For World Menopause Day 2019
Quite a long time ago, I was pretty unwell. Then I got my act together and for a long time I was a lot better.
Suddenly about 7 years ago, I felt as if I was going backwards. I went to the GP with inexplicable mood swings and irrational rage. She mentioned “peri menopause”, changed my coil and gave me some HRT gel.
I didn’t really take the peri-menopause thing seriously.
Then, in 2016, I started to get increasingly anxious, sad and obsessive. I decided that this was something I needed to do something about and I began some really intensive work and therapy. I wrote a book and decided to be open about my struggles.
But in spite of it all, I have had a really tough couple of years.
Here’s a few observations:
Hormones and physical changes that go with the peri menopause are bad at the best of times. If you have had previous mental illness and specifically issues with eating and body image, then I believe that the menopause can be a really difficult thing and carries a risk of relapse. But it is a risk that I think we can mitigate against, if we take time and space to reflect.
A menopause pause.
I have only twice in my life been anything but slim. The first was when I was eighteen and after I left home. I gained weight and then became anorexic.
When I had my two children I gained weight but quickly returned to slim through breast feeding.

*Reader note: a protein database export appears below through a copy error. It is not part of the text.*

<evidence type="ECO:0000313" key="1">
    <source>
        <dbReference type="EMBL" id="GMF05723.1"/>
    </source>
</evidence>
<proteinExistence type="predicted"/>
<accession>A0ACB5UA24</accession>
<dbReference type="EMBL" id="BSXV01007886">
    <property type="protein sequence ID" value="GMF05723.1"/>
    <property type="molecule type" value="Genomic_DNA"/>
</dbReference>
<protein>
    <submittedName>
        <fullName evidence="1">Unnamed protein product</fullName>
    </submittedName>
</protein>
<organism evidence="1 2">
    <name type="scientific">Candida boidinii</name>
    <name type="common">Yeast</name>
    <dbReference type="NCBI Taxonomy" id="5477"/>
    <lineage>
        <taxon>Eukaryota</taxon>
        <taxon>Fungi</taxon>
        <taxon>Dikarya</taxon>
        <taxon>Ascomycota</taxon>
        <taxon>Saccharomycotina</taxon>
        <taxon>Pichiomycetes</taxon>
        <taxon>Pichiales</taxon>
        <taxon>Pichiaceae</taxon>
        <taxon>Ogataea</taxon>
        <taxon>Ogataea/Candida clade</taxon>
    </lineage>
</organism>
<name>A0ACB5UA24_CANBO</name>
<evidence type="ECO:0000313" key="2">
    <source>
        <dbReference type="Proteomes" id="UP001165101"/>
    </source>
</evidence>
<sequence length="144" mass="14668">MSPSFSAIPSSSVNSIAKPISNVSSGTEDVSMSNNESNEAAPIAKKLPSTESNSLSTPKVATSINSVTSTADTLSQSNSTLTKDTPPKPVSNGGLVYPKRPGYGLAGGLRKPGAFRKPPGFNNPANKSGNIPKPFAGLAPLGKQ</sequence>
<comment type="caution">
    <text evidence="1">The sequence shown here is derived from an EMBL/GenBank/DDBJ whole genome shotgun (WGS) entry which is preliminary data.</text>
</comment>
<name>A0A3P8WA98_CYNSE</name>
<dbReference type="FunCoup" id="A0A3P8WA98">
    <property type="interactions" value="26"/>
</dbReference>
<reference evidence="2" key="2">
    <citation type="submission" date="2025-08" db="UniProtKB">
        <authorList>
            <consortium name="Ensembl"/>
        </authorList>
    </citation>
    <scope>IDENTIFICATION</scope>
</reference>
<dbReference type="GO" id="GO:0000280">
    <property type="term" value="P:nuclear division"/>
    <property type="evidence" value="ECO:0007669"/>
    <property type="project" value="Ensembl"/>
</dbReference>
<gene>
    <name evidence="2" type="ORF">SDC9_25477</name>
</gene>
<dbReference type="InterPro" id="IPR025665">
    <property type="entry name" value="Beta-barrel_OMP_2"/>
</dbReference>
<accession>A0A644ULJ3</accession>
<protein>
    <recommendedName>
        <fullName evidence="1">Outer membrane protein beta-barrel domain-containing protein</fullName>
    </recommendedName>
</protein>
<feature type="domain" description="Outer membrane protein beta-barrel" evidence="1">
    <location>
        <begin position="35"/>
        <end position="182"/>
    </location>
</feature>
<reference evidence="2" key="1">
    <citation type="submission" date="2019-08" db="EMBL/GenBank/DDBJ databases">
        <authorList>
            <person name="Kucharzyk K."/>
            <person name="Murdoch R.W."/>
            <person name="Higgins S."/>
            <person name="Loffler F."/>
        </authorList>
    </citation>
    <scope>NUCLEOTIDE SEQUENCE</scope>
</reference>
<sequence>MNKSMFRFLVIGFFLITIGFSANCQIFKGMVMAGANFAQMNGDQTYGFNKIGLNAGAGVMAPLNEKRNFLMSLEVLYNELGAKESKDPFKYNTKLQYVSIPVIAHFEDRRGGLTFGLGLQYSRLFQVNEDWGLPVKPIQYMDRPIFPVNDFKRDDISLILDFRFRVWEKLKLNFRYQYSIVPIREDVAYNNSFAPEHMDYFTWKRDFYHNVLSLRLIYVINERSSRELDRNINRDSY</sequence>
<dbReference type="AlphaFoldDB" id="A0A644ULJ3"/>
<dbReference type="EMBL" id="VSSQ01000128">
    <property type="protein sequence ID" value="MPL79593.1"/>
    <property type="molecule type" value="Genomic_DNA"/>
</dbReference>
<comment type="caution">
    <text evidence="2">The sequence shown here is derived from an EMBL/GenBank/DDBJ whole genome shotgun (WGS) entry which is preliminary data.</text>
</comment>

I did not get post natal depression.
With recent years, I have gained weight and, in spite of eating healthily (and sometimes obsessively) and exercising regularly, I have not been able to control it in the way that I used to.
That has been really hard. My thoughts and feelings about my body have been immature, selfish, indulgent…and really hard to handle.
I have also had extremes of low mood and anxiety in the last couple of years that, now that I reflect on it, are not simply a result of me being incapable of true recovery but are rather a direct result of my age.
When you catch a bad cold, you feel really poorly but then you recover and you feel better again. Because you ARE better again. If you get another cold a while later, you don’t think “oh that bloody cold is back again and it must be my fault because I am so hopeless and weak”. You may feel the same way as you did with the last cold but you don’t assume that it is the same cold back again…
Why then, when we have a bout of poor mental health, do we assume that we are re-lapsing, or a failure or a life-long screw-up?
I think for me, the peri-menopause has brought a new set of mental health cold symptoms with it. But they will pass, the mental snot, fever and aches and pains will pass and I will be better again.
The mental cold cures, for me, have been the following:
My husband and children
Yoga, morning and night
Work where I feel valued
Strictly Come Dancing and Bake Off on the TV.
These are all my menopausal honey, lemon and whisky for the soul.
If you find yourself in a similar phase, make sure you know what yours are.